The MySQL model

(This blog entry was written and co-posted together with my friend and the CEO of Warp Networks and EBox Platform, Ignacio Correas. Copyright notice: Please note that pictures embedded in the story by Ignacio are certainly not Creative Commons licensed anything.)

Ignacio: I have always considered MySQL as the best model for open source companies. Their approach to the market, the execution of different business models, their relation with the community or the way their work internally as a virtual organization have shown an innovative and successful example of how an IT company in the 21st century can be managed.

The agreement with Sun, announced last January, was the crowning point of all the efforts put in the company since the beginning, proving the success of their innovative model. Since then I have been trying to put some order in my ideas about their model and summarize them in a few blocks that could serve as a quick guide to emulate their success. I discussed my ideas with Henrik Ingo, a friend of mine who joined MySQL recently, and he has helped greatly bringing his experience and insights on the matter. Here are the 10 points that resulted from our discussion about the MySQL model:

1) Market focus

Ignacio: Most open source startups face a similar dilemma when going to market. Should they become the open source, cheap alternative to the expensive, overfunctional and well-established competitors? Or should they do things differently and focus on unattended needs or new users? The first option is usually the easiest way because the market and conditions are already defined. MySQL chose the second option, riskier but more exciting and fun. Instead of competing directly with IBM, Oracle, and Microsoft in the
high end database market, it cleverly focused on the new flourishing markets of the Internet applications. MÃ¥rten is insisting on this point at every chance he gets with his motto “The Best Online Database”. It was a risky bet then but now MySQL is definitely the Web 2.0 database, and from their huge user base there have arisen some large customers, such as Google, Youtube or Yahoo!, with massive deployments and great success cases.

Henrik: MÃ¥rten always says that MySQL shouldn’t be a technology driven and not even a customer driven company, but market driven. It took me a long time to understand what that means - especially that being too focused on your current customers could potentially be a bad thing too. By focusing on a new and rapidly growing market, you don’t have to compete against any incumbents, and better yet, by just keeping your market share you are growing every year. Most importantly, MySQL has in fact been part of defining the Web and Web2.0 markets - not just playing the game by its rules but creating the rules!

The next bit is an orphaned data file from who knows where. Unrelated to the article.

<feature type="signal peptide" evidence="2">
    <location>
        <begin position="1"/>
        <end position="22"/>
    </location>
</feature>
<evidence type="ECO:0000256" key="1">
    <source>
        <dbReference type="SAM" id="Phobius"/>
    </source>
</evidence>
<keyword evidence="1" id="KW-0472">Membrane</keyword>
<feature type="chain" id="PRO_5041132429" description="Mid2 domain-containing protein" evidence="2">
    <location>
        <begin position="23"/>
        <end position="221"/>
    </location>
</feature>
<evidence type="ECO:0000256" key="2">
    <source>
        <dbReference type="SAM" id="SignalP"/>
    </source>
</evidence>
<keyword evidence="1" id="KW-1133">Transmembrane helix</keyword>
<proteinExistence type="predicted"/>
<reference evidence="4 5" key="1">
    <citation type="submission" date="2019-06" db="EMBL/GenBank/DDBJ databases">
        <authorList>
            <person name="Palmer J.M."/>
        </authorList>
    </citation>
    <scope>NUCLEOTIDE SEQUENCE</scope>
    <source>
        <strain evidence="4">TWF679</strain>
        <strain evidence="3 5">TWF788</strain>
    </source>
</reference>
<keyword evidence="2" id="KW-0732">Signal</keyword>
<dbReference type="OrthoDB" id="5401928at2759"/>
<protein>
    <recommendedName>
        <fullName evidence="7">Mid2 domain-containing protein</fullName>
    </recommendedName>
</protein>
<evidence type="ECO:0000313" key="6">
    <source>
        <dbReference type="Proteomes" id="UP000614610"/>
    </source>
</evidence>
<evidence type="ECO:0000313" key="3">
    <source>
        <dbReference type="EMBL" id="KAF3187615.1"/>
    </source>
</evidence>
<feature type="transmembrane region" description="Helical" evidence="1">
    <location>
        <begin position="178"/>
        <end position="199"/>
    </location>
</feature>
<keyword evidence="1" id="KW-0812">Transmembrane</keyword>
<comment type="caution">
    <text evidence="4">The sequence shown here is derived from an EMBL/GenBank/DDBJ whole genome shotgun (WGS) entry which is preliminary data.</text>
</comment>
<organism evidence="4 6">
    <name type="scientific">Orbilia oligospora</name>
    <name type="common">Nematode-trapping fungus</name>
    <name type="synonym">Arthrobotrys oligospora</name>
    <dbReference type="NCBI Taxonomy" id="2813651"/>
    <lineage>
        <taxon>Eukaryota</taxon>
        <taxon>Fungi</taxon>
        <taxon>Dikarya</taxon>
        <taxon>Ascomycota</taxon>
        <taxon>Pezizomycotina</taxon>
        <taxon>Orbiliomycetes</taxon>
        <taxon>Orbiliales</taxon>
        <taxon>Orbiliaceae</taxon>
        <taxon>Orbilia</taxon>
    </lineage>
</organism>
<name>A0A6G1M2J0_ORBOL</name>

2) Revenue model

Ignacio: MySQL is definitely one of the pioneers in the difficult task of making money with software that is free. During its 13-year history, the company has followed virtually all the known revenue models in the open source world. From a dual license for OEMs, to support, consulting and training services or the more recent subscription model, MySQL is continuously finding the optimal combination with the familiar and not-so-familiar models.

Henrik: Being different is hard enough (most people just lack the imagination required) but being different and still profitable, this is one of the hardest things in this list I think. From the outside most people don’t realise how much experimentation and development is put into the business model. It seems like from the start MySQL has tried a new business model each year.

For instance, MySQL wasn’t even GPL’d before 2001 (I think). Before that Monty and David used a system where Linux users got it for free but Windows users should pay. More like shareware than pure Open Source I guess? When changing to GPL the revenues dropped to a fifth of what they were previously (as many Windows users stopped paying). Yet, soon thereafter revenues grew faster than ever before - it turned out to be the right thing to do.

Kaj always likes to say that MySQL is like building an airplane and flying it at the same time.

3) Marketing and sales model

Ignacio: I must admit I am not an expert in this field but I think it is not too hard to realize that MySQL’s sales model differs substantially from other more traditional IT companies. The thing that marvels me the most is the intensive use of the Internet to find leads, to strengthen the word-to-mouth effect of the community, to tightly coordinate with partners or to increase awareness of MySQL’s capabilities, for example with their free on-line seminars. Well, this should be natural for any open source company, but it is not easy to align the views of the marketing and sales team with a virtual, collaborative model.